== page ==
The investigation would eventually lead federal agents to Thomas’s home.
On Saturday, ATF agents obtained a federal search warrant and raided Thomas’s home in Detroit that same day, recovering the following items:
- A Draco pistol sales record for Sheldon Avery Thomas, bearing serial number 21DG-3219.
- Receipts from Action Impact for a “Century Arms Draco”, containing serial number “21DG3219”, and two boxes of ammunition.
- The bottom of the Action Impact receipt contained a section that stated, “Loyal Customer: SHELDON THOMAS.”
According to the complaint, Thomas agreed to speak with agents that day after being read his Miranda rights, and admitted to purchasing a Draco firearm for his friend “Monie,” to traveling to action Impact on two separate days, and that his background check was delayed — which caused him to return on a different day to buy the pistol.
Agents showed Thomas a photograph of Davis.
Thomas positively identified him as the man he knew as “Monie.”
Thomas said that Davis game him $50 to buy him the pistol, that the two met after he made the purchase and walked to a nearby gas station.
Thomas also told the agents that he didn’t have a car, and that Davis provided him with a ride because, as Thomas allegedly put it: “You can’t get a Lyft with a full on Draco”.
According to the complaint, after giving Davis the gun, Thomas recalled telling him: “Don’t do nothing f—— stupid because my name is on it (the gun).”
‘I still got that cheese for u’
Federal agents also reviewed text messages between Thomas and Davis and observed the following messages from June 2:
DAVIS: “Gang call up there today I still got that cheese for u”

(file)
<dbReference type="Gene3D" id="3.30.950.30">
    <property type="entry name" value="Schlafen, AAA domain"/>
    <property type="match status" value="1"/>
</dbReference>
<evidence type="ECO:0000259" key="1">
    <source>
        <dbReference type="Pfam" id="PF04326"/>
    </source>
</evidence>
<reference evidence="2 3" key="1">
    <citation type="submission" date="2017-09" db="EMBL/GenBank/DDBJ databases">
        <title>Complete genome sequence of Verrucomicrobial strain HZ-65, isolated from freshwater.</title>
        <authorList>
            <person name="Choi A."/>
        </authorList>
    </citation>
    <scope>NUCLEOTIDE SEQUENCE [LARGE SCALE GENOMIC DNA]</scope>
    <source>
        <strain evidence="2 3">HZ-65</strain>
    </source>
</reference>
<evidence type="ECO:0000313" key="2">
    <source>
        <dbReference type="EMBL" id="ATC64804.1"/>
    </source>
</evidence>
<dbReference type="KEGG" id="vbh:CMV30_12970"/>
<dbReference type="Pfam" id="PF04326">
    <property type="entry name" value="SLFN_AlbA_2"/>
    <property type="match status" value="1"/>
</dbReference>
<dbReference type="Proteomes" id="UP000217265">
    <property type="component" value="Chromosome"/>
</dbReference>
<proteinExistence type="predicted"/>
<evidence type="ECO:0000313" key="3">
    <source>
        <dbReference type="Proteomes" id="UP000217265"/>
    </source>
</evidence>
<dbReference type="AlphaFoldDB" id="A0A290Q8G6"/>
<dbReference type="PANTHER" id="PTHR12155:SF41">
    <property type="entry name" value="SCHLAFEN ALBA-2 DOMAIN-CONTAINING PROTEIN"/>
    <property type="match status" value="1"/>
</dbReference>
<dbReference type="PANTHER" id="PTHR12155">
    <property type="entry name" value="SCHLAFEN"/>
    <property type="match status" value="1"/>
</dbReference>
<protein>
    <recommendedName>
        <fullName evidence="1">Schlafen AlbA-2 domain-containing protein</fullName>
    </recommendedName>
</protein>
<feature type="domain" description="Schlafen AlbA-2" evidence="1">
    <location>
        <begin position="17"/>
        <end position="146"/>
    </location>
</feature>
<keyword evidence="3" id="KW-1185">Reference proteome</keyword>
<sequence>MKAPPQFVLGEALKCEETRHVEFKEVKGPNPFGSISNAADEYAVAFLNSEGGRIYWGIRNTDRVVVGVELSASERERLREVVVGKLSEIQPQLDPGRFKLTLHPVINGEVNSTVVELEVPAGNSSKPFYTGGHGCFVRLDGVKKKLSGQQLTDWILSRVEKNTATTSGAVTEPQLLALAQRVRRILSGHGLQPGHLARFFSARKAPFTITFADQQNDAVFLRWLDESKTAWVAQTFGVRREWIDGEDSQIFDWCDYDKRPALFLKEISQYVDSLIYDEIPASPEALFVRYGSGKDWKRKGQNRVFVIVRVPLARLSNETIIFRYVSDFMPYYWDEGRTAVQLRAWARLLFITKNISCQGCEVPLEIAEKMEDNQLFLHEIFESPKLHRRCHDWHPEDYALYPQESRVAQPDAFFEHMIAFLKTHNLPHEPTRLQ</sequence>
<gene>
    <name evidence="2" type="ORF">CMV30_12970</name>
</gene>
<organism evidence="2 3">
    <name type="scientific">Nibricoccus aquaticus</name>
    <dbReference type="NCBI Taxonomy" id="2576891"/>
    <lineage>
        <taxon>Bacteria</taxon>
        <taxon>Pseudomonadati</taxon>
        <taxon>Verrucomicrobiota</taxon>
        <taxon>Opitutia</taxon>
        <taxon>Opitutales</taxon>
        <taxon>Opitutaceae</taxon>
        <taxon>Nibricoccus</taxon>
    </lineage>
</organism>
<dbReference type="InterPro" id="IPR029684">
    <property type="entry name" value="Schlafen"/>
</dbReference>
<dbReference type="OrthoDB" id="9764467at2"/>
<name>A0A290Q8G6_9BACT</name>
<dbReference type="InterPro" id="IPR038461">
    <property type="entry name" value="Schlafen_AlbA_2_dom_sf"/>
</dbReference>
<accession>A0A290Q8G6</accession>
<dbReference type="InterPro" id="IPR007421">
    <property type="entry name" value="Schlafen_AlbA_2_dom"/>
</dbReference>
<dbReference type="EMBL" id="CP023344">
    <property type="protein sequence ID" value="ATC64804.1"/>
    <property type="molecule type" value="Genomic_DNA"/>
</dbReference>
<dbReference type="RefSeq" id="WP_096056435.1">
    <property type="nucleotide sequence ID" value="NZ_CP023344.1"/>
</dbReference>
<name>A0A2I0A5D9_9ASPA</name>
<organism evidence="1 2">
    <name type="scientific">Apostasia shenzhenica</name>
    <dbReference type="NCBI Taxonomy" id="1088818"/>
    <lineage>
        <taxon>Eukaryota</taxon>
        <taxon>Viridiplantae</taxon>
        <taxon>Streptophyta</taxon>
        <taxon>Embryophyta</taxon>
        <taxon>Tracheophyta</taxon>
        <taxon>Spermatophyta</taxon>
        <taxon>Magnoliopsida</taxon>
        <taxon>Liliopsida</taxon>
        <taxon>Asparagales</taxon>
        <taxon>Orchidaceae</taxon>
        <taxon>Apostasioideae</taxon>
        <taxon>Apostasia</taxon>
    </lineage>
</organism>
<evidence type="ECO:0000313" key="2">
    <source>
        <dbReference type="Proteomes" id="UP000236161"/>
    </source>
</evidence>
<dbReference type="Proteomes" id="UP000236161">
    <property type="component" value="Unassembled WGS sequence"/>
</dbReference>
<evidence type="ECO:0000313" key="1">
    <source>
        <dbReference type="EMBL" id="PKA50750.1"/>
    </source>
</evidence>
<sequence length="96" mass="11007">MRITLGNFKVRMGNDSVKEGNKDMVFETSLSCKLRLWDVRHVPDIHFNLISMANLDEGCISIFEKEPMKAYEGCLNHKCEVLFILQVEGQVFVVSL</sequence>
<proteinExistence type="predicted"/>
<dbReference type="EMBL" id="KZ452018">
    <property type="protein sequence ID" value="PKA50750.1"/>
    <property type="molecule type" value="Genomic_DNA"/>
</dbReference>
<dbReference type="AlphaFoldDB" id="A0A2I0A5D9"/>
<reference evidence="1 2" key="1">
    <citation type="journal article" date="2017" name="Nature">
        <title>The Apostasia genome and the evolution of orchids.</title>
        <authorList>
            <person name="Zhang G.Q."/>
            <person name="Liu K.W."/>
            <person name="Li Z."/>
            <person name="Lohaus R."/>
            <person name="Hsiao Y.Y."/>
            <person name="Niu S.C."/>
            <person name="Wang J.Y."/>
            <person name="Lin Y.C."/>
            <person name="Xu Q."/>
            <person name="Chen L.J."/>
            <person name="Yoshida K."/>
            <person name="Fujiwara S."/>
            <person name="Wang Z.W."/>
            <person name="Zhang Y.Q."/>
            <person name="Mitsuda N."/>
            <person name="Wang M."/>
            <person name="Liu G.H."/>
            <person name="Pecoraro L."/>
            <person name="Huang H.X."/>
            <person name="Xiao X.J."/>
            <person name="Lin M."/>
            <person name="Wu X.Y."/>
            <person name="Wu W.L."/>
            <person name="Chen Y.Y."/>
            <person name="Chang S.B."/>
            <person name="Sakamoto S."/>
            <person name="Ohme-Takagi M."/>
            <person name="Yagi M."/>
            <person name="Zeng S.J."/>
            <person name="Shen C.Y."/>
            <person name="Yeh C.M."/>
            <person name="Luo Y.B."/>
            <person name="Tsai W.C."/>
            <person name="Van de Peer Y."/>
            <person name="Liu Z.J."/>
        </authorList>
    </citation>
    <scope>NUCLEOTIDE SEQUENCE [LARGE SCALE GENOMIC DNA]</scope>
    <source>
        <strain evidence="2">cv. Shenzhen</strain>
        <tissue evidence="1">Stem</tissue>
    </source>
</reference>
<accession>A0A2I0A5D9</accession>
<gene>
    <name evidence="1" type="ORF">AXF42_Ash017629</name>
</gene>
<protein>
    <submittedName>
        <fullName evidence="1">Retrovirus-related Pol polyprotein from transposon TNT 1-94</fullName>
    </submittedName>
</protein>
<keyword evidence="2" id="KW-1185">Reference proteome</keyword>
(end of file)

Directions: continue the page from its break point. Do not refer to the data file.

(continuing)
THOMAS: “Give me that number again.”
Davis provided a number. It was for Action Impact.
THOMAS: “They said till the 7th”.
DAVIS: “Damn bet it up gang”.
On June 07, Davis and Thomas exchanged the following text messages:
THOMAS: “I’m ready”
DAVIS: “Where you at?”
Thomas replied with an address, then later that day sent the following message:
“I’m at the bustop (sic) right by White Castle”.
‘Lying and buying’
Under federal law, lying about buying a gun for someone else carries a maximum 10-year prison sentence and $250,000 fine.
“The tragic death of Officer Courts is one more terrible example of what happens when guns are supplied to those who are prohibited from possessing them,” US Attorney Dawn Ison stated in announcing the federal charges. “This case should serve as a warning to those thinking about straw purchasing firearms — you will face federal charges.”
Added Detroit’s ATF chief Paul Vanderplow: “Straw purchases — ‘lying and buying’ — is not a victimless crime. The men and women at the AFT will find and remove those individuals from the community who enable violent criminals terrorizing our State … As promised, commit crimes with firearms, and find out the ATF will be at your door.””
Detroit Chief James White added:
“As we all grieve the shocking and devastating loss of our hero, Officer Courts, the Detroit Police Department remains steadfast in its mission to serve and protect … We will continue to collaborate with our local and federal partners to stop these dangerous individuals from victimizing our community. “
An attorney for Thomas could not be immediately reached for comment.